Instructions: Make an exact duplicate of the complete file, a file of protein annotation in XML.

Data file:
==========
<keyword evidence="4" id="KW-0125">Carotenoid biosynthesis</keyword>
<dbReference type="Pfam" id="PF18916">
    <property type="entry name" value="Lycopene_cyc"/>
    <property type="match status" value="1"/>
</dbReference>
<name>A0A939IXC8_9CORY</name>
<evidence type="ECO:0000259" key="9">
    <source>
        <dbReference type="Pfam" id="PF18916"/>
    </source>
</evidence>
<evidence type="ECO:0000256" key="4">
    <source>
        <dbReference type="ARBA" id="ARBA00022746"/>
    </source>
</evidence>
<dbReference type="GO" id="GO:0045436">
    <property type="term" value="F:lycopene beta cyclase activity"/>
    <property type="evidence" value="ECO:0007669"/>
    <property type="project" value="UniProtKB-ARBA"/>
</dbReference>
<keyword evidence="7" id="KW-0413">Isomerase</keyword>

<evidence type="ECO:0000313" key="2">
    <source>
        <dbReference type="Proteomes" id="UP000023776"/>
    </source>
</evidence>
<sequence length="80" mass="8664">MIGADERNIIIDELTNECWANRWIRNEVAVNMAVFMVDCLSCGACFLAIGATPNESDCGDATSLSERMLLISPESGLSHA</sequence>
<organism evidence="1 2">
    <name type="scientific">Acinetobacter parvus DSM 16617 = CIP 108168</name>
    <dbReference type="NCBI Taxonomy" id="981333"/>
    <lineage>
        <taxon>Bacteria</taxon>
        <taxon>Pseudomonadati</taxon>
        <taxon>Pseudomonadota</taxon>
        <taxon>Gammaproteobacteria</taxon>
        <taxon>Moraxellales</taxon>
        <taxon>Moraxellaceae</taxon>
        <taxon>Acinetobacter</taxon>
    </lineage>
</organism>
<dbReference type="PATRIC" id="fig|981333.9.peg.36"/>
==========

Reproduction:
<keyword evidence="4" id="KW-0125">Carotenoid biosynthesis</keyword>
<dbReference type="Pfam" id="PF18916">
    <property type="entry name" value="Lycopene_cyc"/>
    <property type="match status" value="1"/>
</dbReference>
<name>A0A939IXC8_9CORY</name>
<evidence type="ECO:0000259" key="9">
    <source>
        <dbReference type="Pfam" id="PF18916"/>
    </source>
</evidence>
<evidence type="ECO:0000256" key="4">
    <source>
        <dbReference type="ARBA" id="ARBA00022746"/>
    </source>
</evidence>
<dbReference type="GO" id="GO:0045436">
    <property type="term" value="F:lycopene beta cyclase activity"/>
    <property type="evidence" value="ECO:0007669"/>
    <property type="project" value="UniProtKB-ARBA"/>
</dbReference>
<keyword evidence="7" id="KW-0413">Isomerase</keyword>

<evidence type="ECO:0000313" key="2">
    <source>
        <dbReference type="Proteomes" id="UP000023776"/>
    </source>
</evidence>
<sequence length="80" mass="8664">MIGADERNIIIDELTNECWANRWIRNEVAVNMAVFMVDCLSCGACFLAIGATPNESDCGDATSLSERMLLISPESGLSHA</sequence>
<organism evidence="1 2">
    <name type="scientific">Acinetobacter parvus DSM 16617 = CIP 108168</name>
    <dbReference type="NCBI Taxonomy" id="981333"/>
    <lineage>
        <taxon>Bacteria</taxon>
        <taxon>Pseudomonadati</taxon>
        <taxon>Pseudomonadota</taxon>
        <taxon>Gammaproteobacteria</taxon>
        <taxon>Moraxellales</taxon>
        <taxon>Moraxellaceae</taxon>
        <taxon>Acinetobacter</taxon>
    </lineage>
</organism>
<dbReference type="PATRIC" id="fig|981333.9.peg.36"/>